With no supply line in place, the British invasion of New York never materialized.


The reorganization of the American Army paid immediate dividends. The immature, undisciplined American troops of 1812 and 1813 were, by 1814, suddenly transformed into a fighting force capable of holding ground against British veterans. Though the battles of early 1814 provided the US with no further opportunities to renew their attacks against Canada, they stopped the British advance and, on a larger level, forced the British to respect American military power.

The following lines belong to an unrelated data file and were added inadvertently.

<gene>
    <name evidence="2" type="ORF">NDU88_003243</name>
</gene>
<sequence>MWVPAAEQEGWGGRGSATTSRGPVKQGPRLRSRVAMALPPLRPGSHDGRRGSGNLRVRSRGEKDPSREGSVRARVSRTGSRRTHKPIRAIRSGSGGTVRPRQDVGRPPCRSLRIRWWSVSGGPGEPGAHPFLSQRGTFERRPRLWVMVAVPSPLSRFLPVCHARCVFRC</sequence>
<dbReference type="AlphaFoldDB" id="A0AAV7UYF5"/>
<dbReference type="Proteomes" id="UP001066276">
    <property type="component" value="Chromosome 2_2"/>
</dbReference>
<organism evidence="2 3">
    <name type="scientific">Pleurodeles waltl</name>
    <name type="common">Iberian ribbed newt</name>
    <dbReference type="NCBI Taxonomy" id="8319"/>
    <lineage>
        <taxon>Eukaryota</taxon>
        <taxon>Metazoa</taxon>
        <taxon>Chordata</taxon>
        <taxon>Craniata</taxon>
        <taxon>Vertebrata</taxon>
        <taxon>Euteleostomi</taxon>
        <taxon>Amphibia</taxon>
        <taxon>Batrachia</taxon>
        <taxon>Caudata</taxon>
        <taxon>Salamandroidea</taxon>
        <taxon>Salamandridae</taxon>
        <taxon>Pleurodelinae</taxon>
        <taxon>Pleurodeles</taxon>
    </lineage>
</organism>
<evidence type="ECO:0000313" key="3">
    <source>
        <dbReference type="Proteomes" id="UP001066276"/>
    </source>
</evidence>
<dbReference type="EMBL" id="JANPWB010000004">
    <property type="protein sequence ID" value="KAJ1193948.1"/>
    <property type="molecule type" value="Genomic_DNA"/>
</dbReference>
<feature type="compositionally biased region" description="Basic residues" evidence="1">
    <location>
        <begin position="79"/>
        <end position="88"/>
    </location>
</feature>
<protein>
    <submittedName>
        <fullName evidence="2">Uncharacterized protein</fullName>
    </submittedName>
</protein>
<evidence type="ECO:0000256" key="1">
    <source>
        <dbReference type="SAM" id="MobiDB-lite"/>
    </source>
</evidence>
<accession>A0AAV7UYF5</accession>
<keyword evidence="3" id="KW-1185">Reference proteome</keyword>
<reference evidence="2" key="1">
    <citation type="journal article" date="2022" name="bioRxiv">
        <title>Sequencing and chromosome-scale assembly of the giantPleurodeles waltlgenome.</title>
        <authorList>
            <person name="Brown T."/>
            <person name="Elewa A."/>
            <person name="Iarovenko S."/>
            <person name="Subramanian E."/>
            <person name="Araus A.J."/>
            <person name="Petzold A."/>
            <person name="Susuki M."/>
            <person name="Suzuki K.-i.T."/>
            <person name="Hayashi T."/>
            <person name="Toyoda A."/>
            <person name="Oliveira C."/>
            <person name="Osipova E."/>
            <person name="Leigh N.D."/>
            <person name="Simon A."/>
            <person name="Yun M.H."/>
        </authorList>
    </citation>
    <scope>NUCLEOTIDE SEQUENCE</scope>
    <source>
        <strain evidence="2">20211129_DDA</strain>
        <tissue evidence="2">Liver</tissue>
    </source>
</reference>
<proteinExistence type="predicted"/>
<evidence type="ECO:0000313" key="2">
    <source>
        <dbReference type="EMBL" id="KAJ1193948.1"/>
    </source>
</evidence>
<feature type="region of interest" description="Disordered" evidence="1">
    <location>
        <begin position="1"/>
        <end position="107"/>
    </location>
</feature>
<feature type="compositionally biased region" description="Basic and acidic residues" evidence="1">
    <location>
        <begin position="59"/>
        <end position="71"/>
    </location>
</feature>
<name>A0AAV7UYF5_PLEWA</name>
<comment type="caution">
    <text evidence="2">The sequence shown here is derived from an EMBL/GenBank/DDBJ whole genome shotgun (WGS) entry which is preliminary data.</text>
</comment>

Combined with the British failure to capture Baltimore, the American victory on lake Champlain marked the end of two of the three British prongs of attack. Though the US and Britain had been making small efforts to find a means for peace since 1813, after Lake Champlain, the two countries moved to the negotiating table in earnest.

Popular pages: The War of 1812 (1809-1815)